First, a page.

Knowing how to hack will be vital in a cybercrime-filled future

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Scott Shapiro wants to teach the world how to hack. An expert on legal philosophy and the founding director of Yale University’s Cybersecurity Lab, his day job is to provide cutting-edge teaching for Yale law students on how the online world works and how to keep it secure.

He believes that we can only effectively tackle cybercrime if we understand not only how people hack, but why. In his new book Fancy Bear Goes Phishing he explores true stories from the front line of cybercrime, from the hacker known as Dark Avenger who wrote the first mutating computer virus, to the teenage boy who hacked Paris Hilton’s phone because he wanted to be famous. The book’s title derives from the exploits of Fancy Bear, a group working for Russian military intelligence that hacked the governing body of the US Democratic Party during the 2016 presidential campaign.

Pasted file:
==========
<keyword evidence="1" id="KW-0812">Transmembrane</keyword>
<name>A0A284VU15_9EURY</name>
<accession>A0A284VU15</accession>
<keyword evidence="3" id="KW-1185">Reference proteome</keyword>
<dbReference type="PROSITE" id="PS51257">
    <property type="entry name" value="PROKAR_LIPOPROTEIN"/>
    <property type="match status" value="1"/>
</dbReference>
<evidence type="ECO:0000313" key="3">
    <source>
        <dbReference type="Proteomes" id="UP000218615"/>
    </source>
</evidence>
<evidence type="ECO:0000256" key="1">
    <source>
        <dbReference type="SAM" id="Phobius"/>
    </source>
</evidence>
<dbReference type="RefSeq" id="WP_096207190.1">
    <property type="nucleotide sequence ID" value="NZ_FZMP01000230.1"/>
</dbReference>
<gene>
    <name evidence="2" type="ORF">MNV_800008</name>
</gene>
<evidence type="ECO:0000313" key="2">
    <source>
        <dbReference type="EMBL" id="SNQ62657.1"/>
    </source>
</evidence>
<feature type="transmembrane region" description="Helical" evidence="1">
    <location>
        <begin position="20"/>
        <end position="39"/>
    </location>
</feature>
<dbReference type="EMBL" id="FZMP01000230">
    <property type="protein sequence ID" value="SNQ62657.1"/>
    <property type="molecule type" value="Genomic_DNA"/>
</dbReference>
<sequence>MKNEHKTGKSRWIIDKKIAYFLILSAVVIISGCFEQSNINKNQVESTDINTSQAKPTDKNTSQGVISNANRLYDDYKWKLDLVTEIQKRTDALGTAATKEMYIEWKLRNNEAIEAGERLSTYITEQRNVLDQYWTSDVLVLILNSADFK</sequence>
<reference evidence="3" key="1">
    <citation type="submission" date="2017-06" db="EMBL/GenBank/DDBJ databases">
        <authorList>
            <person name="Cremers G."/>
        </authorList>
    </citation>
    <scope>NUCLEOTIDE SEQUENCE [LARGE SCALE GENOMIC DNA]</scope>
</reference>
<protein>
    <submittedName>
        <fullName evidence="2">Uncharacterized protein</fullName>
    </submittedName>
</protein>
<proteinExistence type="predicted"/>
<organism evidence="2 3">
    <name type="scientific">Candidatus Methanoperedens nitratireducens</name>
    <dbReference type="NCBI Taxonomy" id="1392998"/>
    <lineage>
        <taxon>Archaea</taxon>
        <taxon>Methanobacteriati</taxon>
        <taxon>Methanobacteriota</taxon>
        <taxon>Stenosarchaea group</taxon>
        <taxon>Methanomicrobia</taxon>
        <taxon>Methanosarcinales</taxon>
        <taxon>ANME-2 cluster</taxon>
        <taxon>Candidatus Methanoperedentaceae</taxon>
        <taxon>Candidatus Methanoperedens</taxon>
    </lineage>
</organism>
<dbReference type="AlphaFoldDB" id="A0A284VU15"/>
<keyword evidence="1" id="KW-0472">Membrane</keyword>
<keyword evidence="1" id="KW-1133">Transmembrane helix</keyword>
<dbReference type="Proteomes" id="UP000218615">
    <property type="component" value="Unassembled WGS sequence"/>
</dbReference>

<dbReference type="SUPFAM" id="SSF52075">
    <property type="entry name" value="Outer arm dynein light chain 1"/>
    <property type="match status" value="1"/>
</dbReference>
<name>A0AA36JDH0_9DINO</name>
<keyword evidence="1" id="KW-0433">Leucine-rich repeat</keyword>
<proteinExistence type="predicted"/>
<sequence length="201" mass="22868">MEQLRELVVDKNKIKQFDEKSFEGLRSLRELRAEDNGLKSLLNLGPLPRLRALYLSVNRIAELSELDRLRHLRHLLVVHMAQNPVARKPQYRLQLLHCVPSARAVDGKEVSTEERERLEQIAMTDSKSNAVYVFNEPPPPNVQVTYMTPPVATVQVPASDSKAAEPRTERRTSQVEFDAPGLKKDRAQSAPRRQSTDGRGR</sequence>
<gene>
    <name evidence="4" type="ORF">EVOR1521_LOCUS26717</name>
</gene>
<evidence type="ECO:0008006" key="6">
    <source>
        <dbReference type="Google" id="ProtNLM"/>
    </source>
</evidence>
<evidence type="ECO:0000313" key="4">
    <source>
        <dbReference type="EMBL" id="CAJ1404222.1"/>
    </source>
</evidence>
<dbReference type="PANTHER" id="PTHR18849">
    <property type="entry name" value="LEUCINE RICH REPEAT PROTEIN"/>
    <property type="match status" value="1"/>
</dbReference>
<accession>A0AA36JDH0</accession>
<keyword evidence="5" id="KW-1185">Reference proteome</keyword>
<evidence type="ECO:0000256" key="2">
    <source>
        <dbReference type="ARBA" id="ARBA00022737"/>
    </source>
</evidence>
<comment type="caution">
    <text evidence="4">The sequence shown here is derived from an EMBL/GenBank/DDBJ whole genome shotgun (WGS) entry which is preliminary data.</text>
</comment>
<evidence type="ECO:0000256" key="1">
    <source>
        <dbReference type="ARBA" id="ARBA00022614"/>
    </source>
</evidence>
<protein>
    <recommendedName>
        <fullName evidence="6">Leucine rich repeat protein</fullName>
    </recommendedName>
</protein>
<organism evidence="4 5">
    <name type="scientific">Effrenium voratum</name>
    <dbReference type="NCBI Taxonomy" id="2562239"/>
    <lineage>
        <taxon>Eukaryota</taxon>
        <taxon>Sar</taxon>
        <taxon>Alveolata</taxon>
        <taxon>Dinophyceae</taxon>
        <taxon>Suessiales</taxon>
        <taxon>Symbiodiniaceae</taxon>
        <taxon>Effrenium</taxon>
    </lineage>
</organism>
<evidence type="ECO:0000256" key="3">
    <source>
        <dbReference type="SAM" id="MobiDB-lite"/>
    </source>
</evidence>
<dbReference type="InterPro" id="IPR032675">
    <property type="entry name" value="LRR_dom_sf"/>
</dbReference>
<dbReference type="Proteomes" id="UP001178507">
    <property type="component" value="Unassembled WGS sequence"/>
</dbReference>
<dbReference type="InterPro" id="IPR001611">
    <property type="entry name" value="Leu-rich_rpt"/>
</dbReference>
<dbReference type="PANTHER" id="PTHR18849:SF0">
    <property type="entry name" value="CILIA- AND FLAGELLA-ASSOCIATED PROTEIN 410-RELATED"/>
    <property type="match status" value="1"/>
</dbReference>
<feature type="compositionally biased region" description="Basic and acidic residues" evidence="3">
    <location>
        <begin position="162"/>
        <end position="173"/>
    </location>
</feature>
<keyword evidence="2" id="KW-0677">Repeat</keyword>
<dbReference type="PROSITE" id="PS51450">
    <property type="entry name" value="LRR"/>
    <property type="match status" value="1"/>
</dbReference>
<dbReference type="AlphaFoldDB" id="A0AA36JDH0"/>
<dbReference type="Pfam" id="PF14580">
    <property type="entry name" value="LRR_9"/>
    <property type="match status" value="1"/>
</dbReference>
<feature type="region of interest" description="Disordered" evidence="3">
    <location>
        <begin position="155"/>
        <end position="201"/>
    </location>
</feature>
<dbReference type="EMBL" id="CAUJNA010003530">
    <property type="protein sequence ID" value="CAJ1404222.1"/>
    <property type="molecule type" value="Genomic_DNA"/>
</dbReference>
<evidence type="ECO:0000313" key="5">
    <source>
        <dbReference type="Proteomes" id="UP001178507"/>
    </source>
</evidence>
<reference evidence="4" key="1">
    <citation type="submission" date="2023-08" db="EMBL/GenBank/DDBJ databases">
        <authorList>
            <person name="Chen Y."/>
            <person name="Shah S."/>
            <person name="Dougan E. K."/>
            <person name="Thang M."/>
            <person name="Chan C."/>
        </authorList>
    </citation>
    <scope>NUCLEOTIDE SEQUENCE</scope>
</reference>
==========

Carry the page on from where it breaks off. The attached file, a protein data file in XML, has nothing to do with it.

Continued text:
Shapiro talks to New Scientist about what we can learn from hackers, why he wants to teach the world to hack in a free online course and just how close he came to committing cybercrime himself.

David Adam: You teach people to hack. Why?

Scott Shapiro: I think it’s very hard for people to understand how hacking works when it is described abstractly. It’s a bit like explaining how to do carpentry through a description – you can read the words, but you don’t really understand what’s happening. If you teach people how to hack, they can understand in a much more intuitive way not only how it works, but also how to protect themselves against hackers.

Is it difficult to learn how to hack? …

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